Before getting too far into this entry, let me just say that I and all of my colleagues in Admissions and across MIT have those people affected in the Gulf Coast in our minds and in our hearts. It’s an emotional time for everyone; I’ve been at the verge of tears over this awful, awful situation. The feeling of anguish and helplessness can be overwhelming.
Life outside of the Gulf Coast moves on, and the Office of Admissions is still charged with admitting a Class of 2010. And even for students who have had their lives devastated by Katrina, many are still worried about college admissions. I’ve received emails from students displaced from their homes and schools who email with the question: “What now? I don’t know what to do.” My reply back has been, “I don’t know either.” This is an unprecedented disaster, and it’s just too early to tell what the best course of action will be.
You may have seen our official office response on MyMIT:
Our hearts go out to those students and their families who have been affected or displaced by Hurricane Katrina. We can only imagine the extent of the damage and we realize that it will be months before any sense of normalcy returns. Please know that for students directly affected by this disaster, we will be as accommodating and flexible as possible regarding applications to MIT. Please do not hesitate to contact our office if you have any questions regarding your specific circumstances.
What does this mean? We’re willing to work with your individual circumstances, whatever they may be. Get in touch with us when the time is right for you and we’ll be happy to work with you and accommodate your situation as much as we can.
I have spoken to some of the incoming students from affected areas. A freshman from Bay St. Louis, MS, interviewed me yesterday for an article in the MIT student newspaper. His parents are safe but many questions remain. I also saw a freshman for New Orleans. The mall that he did his pre-MIT shopping at last Saturday was partially destroyed. Amy Perez in our office saw another freshman from New Orleans yesterday; his parents were here in Boston for MIT’s Parent Orientation, far from Katrina’s wrath. Sometimes, good things happen.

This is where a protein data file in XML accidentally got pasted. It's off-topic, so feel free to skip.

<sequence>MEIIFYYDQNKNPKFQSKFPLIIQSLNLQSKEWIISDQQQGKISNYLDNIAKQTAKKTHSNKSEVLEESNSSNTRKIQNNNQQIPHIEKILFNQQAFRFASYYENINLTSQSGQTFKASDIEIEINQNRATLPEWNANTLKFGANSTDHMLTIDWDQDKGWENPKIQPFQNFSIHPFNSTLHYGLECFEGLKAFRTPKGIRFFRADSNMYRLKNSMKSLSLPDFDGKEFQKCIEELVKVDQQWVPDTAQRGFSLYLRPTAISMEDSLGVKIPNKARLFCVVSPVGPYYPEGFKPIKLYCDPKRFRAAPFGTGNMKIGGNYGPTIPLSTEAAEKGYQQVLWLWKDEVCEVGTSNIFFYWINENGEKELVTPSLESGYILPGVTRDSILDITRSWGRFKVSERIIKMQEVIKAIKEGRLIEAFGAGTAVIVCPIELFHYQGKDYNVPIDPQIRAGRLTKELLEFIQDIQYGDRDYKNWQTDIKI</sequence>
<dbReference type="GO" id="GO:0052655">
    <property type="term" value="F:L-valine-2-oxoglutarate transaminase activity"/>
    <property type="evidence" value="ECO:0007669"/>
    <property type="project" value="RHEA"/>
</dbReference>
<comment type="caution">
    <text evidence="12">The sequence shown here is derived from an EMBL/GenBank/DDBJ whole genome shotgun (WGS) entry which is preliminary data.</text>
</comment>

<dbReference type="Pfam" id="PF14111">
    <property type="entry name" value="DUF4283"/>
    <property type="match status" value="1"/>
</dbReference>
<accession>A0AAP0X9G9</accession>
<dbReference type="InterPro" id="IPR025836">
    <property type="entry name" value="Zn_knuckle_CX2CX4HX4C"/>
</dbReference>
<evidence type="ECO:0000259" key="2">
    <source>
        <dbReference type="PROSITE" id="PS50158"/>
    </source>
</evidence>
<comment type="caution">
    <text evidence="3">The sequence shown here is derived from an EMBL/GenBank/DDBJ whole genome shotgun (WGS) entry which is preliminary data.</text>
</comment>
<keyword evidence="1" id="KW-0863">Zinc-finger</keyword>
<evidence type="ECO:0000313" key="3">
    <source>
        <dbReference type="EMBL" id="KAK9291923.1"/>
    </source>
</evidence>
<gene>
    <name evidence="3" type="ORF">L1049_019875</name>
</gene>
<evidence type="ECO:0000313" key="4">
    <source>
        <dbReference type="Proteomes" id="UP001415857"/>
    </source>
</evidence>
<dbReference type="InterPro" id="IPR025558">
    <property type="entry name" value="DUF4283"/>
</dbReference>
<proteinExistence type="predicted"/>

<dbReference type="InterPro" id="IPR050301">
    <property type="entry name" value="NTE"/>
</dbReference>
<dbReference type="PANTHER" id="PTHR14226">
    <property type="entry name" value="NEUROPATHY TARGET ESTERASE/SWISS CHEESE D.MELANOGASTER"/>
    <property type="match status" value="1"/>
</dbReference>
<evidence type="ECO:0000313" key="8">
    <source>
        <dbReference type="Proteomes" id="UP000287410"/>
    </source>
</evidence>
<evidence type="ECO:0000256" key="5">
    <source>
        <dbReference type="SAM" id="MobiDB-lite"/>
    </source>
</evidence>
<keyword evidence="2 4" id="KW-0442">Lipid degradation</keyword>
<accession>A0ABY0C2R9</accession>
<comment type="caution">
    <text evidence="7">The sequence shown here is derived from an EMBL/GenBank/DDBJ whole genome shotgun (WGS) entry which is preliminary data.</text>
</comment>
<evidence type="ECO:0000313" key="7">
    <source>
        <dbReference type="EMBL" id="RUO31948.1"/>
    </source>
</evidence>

This morning I presented the on campus Information Session to a room of about 50 prospective students and parents. Given all that has happened, how can you not talk about the hurricane? Among other things, I talked about some MIT research projects that are trying to ameliorate the effects of disasters and prevent future calamities. Some things I mentioned:
- Professor Lawrence Vale of the Department of Urban Studies & Planning (DUSP) began a project called Resilient Cities to examine how cities recover from disasters like 9/11 or Hurricane Katrina. Vale has been quoted in many articles this week; see Google News.
- Professor Kerry Emanuel of the Deartment of Earth, Atmospheric and Planetary Sciences (EAPS) and his students do some very interesting research on modeling hurricanes, including forecasting.
- Many students here work on weather forecasting. The IAP class in weather forecasting is very popular with students from all majors, and students fare well in the National Collegiate Weather Forecasting Contest.
- Professor Jan Wampler of the Department of Architecture and his students have sprung into action to help rebuild several devastated communities, including Honduras after Hurricane Mitch and Turkey after the August 1999 earthquake.
Also, MIT has been working on ways to accommodate displaced students from colleges and universities on the Gulf Coast. An AP article today said that “the American Council on Education estimates 75,000 to 100,000 college students in the New Orleans area have been affected by the storm, and close to three dozen universities in the region have been seriously damaged.” Offices around the Institute, including Admissions, have been working feverishly to develop plans to welcome some students. That information should be on the MIT homepage very soon.
Again, my thoughts and best wishes go out to all of the families affected by Hurricane Katrina. Let us know how we can best support you going forward.